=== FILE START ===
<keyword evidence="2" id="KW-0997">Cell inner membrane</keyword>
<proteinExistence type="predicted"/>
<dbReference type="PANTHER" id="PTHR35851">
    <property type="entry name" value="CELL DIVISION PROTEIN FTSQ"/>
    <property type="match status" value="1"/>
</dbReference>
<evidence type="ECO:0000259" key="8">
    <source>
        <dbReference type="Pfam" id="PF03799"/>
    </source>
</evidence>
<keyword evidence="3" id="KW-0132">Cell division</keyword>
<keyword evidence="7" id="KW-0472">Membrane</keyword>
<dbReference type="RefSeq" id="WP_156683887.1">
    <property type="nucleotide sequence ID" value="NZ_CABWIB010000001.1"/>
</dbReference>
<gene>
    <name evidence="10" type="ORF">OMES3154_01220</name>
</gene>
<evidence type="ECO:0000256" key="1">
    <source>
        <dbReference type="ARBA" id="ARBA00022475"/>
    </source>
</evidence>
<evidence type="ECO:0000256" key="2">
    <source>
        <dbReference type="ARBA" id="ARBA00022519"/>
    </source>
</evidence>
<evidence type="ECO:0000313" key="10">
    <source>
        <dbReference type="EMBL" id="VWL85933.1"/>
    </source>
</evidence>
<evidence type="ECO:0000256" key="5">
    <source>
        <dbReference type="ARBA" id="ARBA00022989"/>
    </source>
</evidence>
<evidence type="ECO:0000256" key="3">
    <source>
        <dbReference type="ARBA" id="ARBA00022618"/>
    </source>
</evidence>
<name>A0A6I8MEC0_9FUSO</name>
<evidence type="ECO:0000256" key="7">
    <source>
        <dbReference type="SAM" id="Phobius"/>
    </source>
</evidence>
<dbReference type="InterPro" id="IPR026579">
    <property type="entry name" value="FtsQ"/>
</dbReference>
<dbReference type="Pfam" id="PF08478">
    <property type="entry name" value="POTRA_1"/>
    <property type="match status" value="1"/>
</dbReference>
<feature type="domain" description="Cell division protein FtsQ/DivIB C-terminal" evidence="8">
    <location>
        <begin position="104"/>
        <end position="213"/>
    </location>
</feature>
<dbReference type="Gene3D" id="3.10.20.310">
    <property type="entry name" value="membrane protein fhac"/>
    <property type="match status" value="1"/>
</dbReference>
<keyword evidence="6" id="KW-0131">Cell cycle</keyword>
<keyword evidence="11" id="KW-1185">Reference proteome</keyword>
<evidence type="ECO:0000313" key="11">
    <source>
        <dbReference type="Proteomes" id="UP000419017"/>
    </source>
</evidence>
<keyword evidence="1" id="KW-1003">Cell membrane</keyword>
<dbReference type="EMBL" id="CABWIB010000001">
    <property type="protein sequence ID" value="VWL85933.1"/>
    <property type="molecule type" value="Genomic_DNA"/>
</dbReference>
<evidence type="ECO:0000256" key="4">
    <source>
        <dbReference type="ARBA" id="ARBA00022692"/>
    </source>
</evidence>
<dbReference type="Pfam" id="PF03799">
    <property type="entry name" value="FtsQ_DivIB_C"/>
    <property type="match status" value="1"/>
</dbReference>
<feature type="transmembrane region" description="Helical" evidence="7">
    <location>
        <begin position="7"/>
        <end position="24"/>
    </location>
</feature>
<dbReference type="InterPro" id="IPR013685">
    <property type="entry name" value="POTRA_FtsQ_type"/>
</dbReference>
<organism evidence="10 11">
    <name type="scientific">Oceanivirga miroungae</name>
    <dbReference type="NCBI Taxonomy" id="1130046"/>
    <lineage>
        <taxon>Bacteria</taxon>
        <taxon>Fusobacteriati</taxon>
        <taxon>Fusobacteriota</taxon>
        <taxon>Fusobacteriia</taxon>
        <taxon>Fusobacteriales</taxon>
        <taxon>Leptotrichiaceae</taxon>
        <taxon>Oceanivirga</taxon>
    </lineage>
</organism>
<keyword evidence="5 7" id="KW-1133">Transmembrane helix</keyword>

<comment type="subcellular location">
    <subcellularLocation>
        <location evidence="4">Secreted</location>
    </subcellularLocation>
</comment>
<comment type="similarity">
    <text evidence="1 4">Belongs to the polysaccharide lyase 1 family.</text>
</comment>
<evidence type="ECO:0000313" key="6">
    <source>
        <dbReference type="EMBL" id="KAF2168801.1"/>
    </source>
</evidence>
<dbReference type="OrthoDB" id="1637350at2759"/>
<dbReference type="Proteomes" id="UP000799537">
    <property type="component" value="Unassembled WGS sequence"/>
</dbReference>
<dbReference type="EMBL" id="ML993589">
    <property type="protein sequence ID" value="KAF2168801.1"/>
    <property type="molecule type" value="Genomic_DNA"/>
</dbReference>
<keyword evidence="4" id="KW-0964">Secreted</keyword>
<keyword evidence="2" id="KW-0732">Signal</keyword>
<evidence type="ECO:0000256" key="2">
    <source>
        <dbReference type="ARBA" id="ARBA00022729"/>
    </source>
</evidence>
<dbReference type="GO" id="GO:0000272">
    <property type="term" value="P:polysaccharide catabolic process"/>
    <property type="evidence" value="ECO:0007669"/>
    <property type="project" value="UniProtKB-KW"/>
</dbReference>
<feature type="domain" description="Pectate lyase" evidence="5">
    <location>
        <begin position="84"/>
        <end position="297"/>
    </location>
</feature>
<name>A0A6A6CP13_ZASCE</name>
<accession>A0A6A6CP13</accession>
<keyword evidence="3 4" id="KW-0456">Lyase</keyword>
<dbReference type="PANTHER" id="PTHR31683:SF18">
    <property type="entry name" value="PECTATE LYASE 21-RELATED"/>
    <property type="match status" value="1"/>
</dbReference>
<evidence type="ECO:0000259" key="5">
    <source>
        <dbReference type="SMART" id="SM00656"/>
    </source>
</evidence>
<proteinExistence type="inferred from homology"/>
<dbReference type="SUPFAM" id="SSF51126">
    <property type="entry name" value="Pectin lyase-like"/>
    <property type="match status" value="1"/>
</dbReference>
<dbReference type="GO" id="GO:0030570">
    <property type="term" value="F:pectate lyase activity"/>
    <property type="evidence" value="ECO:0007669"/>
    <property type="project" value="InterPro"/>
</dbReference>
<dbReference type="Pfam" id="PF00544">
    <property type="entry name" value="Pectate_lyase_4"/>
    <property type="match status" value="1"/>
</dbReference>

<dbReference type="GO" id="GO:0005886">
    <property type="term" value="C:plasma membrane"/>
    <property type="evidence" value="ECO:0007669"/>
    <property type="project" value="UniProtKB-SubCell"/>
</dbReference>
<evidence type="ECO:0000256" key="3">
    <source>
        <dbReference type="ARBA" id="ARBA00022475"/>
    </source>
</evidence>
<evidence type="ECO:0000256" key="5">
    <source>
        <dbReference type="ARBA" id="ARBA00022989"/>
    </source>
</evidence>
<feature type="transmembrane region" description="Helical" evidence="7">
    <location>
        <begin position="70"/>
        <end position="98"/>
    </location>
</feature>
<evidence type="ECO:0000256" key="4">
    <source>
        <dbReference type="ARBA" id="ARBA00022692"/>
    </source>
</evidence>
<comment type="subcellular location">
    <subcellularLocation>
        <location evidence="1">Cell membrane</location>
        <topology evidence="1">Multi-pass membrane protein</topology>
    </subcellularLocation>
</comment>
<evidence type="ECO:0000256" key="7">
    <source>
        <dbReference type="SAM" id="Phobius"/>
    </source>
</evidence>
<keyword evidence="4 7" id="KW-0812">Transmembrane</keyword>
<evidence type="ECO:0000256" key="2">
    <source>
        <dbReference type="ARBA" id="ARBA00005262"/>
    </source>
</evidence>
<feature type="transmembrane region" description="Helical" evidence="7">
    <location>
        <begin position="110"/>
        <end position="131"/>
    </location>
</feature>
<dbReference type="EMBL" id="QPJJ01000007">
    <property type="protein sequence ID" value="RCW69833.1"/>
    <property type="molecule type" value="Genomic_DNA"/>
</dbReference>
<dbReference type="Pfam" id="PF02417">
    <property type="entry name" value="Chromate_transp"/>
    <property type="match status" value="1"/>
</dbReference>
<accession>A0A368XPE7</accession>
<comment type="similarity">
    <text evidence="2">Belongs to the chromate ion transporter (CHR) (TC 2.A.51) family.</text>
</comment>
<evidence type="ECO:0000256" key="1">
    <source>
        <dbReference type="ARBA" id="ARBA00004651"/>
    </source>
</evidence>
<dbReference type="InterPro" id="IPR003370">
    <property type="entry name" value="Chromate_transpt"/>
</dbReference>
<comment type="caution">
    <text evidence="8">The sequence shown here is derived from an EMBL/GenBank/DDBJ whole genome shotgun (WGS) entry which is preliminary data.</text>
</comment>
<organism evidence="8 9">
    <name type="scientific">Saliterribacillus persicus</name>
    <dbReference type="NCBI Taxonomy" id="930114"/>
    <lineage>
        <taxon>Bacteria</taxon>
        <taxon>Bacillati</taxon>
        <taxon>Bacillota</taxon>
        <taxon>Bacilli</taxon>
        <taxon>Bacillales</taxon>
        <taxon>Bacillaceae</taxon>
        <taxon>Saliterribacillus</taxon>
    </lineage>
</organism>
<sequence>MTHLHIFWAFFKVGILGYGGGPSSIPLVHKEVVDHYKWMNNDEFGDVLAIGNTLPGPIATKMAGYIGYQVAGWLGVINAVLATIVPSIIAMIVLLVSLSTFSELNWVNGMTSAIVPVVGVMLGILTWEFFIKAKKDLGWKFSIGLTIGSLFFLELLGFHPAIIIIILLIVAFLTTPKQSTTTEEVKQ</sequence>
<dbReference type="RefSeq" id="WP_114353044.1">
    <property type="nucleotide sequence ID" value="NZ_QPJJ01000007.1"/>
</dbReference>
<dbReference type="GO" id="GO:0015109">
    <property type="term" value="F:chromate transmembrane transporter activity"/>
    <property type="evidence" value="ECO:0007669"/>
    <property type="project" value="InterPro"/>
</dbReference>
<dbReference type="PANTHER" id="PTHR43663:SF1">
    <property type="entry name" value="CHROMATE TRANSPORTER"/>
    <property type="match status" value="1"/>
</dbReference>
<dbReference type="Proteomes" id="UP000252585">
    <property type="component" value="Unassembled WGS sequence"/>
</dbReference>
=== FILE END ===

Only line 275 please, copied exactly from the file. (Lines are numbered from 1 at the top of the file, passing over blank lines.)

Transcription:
<dbReference type="Proteomes" id="UP000252585">